Department of Human Rights finds probable cause that Ames Construction engaged in disability discrimination and reprisal
Case 50618, closed 5-29-09
Apple Valley, MN
Ames Construction, 2000 Ames Dr.
Burnsville, MN 55306
When a non-white janitor complained about finding a noose — then a picture of a person hanging from a noose — in his workplace, a manager allegedly told him to get over it and "fit in"
What the Charging Party Alleged
When he was interviewed for a job as a custodian, Joshua Feldten acknowledged that because of a disability, he would need people to show him how to do things, rather than reading written directions. He was hired in March 2006; three months later, he began to have problems at work. He lost his driver’s license following a traffic violation, and a company manager became upset that he would not be able to drive to deliver water to job sites. He argued that driving had not been one of his duties when he was hired, and asked the manager for a job description — it was never provided.
Soon he began to have problems with a coworker, who insisted upon giving him work directions, although the coworker had no authority to do so. The coworker would repeatedly become angry with Feldten, call him "dumb," swear at him, and at one point vowed to make his "life a living hell." "Every f***ing day you are in here at the same time doing the same f*** ing thing. It’s getting f***ing old. That’s it!" the coworker shouted, grabbing a broom out of Feldten’s hand and throwing it.
Feldten complained about this treatment to the manager, who seemed to dismiss his concerns. "We all call each other dumb around here," the manager said. A few months later, Feldten — who is of East Indian descent and dark skinned — found a noose under the seat of his coworker. He mentioned that he felt uncomfortable about the noose to another coworker, who told him to get over it. The next day, while cleaning the break room, Feldten found a piece of paper depicting a person hanging from a noose. He spoke again with the manager, complaining that his coworker was continuing to harass him and calling him stupid. "Maybe this isn’t the right place for you," the manager responded. The manager mentioned that he had learned from a co-worker that Feldten has complained about the noose. You need to get over it and "fit in," the manager suggested.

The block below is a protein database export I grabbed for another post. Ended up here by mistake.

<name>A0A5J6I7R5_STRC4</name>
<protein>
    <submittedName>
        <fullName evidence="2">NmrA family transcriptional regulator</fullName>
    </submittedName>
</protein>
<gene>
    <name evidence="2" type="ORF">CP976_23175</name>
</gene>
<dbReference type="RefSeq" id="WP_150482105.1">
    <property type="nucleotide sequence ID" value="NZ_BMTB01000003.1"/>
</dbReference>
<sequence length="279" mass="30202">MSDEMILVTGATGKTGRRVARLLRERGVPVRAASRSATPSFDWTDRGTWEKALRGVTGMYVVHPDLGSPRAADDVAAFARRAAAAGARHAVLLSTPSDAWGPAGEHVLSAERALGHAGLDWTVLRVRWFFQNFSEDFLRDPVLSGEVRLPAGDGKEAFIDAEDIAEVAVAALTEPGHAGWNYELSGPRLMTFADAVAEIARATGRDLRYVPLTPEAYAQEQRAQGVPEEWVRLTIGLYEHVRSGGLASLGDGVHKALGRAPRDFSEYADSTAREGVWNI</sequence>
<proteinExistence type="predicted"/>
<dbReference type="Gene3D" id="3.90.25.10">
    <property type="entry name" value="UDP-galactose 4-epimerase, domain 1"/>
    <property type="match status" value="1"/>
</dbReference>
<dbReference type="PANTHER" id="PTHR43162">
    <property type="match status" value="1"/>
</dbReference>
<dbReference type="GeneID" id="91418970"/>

Four days later, on Nov. 7, 2006, Feldten was fired. "You need to work out whatever issues are affecting you," the manager said. The company was not a "good fit" for him, he added. Later that day, Feldten received an official "separation notice," signed by the manager, which stated another reason for his termination. "Hired for janitorial and wash truck duties — does not have a proper driver’s license CDL." That was not the reason, Feldten believed — the manager knew he had lost his driver’s license five months before firing him. And he had never been told that driving trucks would be one of his job duties.